by Mike Brockland
Recently, the SEC announced a whistleblower award of at least $325,000 to a former employee of an investment firm who provided the SEC with specific information that led to an investigation and successful enforcement action. While the award is substantial, the SEC used the announcement of the award as an opportunity to let potential whistleblowers know that it is placing a premium on early submission of high-quality, credible tips.
To motivate those with insider knowledge of securities violations, the SEC may provide monetary awards to individuals who come forward with specific and high-quality original information that leads to a successful enforcement action in which over $1 million in sanctions is ordered. Depending on various factors, including the amount of assistance, the significance of the information, and the law enforcement interests at stake, whistleblowers can receive between 10% and 30% of the money collected.
In this particular case, the SEC acknowledged that the whistleblower provided a detailed description of the misconduct and specifically identified individuals behind the wrongdoing. However, the SEC found the whistleblower’s delay in reporting the securities violations to be unreasonable under the circumstances. The delay took place entirely after the creation of the SEC’s whistleblower program in 2011, which was designed to bolster the incentives and protections offered to those who report securities violations. Additionally, during the period of the delay, the investment firm obtained more ill-gotten gains, which increased the monetary sanctions award on which the whistleblower award was based.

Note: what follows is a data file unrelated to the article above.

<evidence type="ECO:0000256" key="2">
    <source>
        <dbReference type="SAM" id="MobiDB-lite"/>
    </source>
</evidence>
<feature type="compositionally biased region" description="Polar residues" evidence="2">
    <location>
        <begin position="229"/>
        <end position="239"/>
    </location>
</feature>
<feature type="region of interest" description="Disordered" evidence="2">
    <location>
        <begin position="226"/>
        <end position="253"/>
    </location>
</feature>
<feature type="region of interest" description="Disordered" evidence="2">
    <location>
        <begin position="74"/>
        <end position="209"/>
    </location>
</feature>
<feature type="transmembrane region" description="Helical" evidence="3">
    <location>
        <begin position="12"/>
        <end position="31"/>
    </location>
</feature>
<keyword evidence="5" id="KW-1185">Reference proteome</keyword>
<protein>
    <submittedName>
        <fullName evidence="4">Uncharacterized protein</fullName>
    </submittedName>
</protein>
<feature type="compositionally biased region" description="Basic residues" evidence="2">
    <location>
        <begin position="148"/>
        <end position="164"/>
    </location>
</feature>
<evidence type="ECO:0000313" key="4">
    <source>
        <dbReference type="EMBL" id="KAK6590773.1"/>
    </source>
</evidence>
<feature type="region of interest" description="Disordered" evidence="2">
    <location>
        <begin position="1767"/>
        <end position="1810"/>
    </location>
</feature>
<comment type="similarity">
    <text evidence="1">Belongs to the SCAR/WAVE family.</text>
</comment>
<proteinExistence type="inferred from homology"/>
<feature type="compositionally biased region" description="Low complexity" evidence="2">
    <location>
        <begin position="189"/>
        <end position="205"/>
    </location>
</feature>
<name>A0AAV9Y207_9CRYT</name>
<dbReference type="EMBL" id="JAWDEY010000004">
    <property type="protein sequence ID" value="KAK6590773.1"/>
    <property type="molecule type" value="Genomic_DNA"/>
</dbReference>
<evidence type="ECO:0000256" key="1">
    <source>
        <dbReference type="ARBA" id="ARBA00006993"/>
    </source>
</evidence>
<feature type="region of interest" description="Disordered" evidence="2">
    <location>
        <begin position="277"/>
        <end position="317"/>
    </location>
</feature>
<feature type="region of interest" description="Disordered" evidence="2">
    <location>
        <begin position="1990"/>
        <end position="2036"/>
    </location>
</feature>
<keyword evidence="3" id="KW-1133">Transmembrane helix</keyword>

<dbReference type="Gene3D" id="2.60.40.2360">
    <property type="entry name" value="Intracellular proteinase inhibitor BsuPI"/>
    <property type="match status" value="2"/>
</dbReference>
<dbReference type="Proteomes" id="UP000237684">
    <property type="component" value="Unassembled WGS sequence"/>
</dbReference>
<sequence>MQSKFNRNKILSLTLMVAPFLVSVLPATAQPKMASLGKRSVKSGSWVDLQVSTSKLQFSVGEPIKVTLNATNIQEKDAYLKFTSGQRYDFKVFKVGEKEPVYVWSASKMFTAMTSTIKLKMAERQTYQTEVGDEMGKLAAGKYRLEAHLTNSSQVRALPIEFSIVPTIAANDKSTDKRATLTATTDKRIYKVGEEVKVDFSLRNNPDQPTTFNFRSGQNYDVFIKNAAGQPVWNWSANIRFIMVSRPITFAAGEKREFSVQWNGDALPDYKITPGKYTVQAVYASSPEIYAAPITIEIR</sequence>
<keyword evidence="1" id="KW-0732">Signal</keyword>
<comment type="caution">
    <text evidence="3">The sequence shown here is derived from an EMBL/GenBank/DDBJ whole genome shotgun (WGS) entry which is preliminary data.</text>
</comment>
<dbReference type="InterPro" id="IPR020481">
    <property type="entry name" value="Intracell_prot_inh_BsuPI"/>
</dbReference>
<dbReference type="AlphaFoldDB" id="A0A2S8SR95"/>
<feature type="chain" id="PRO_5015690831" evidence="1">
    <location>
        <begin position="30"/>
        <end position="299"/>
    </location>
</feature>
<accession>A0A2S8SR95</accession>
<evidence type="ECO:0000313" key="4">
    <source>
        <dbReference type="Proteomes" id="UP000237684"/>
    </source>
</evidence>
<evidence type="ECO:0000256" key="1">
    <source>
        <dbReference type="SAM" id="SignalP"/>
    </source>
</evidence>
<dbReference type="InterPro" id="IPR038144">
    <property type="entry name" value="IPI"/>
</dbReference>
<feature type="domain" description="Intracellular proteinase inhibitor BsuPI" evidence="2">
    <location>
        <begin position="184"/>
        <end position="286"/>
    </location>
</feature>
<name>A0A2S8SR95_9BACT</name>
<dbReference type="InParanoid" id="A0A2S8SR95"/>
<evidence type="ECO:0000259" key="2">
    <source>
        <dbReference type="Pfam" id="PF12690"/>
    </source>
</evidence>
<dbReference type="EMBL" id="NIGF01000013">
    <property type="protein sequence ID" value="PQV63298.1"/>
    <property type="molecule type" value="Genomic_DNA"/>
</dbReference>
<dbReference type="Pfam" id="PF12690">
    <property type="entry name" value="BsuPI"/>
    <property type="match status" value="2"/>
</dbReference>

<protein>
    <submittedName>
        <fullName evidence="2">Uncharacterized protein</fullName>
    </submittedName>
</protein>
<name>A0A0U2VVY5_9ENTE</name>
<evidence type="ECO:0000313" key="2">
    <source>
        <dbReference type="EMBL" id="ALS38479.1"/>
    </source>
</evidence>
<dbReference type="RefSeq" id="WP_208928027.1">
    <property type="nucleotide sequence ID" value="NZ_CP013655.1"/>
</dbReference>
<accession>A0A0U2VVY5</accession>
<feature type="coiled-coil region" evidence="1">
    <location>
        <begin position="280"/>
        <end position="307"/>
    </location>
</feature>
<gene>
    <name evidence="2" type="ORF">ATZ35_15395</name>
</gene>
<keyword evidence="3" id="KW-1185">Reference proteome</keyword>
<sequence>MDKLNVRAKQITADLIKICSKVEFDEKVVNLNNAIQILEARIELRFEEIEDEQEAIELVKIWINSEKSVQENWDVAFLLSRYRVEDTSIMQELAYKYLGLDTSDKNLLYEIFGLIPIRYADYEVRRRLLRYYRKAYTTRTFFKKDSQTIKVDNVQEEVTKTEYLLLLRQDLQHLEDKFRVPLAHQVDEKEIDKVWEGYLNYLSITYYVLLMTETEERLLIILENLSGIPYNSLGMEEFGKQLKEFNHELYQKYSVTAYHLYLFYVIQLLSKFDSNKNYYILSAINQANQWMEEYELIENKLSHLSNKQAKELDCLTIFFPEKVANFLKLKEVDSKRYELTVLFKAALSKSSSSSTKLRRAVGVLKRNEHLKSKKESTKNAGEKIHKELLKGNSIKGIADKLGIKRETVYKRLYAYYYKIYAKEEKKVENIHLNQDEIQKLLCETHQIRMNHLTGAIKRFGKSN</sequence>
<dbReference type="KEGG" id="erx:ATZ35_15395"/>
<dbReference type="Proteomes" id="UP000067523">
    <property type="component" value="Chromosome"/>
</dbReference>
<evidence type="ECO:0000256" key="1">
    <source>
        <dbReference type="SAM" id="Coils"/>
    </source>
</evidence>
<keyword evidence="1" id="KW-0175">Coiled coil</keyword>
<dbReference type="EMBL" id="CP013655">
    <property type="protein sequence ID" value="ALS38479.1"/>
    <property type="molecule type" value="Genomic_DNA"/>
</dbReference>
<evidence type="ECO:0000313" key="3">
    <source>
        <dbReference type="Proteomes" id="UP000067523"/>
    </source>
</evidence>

It’s doubtful that the SEC thought the whistleblower here was attempting to game the system by allowing the fraudulent conduct to continue just to increase his or her award. But the Commission is not oblivious to the possibility that someone else might.
It is also notable that the Commission was relatively unmoved by any suggestion that the personal and professional risks whistleblowers face would justify a delay in reporting violations, noting the increased whistleblower incentives and protections (e.g. anti-retaliation) enacted in the Dodd-Frank Act were designed to counter-balance such risks.
So, how long of a delay is too long? The SEC didn’t say. But the message is clear—individuals with inside information about potential securities violations should act quickly. Delays in reporting wrongdoing, even if “relatively limited” in duration, could significantly reduce a whistleblower award.
Whether an individual decides to report the wrongdoing internally or directly to the SEC, it is often beneficial for him or her to engage counsel early on to help navigate through the process.
After all, time is money.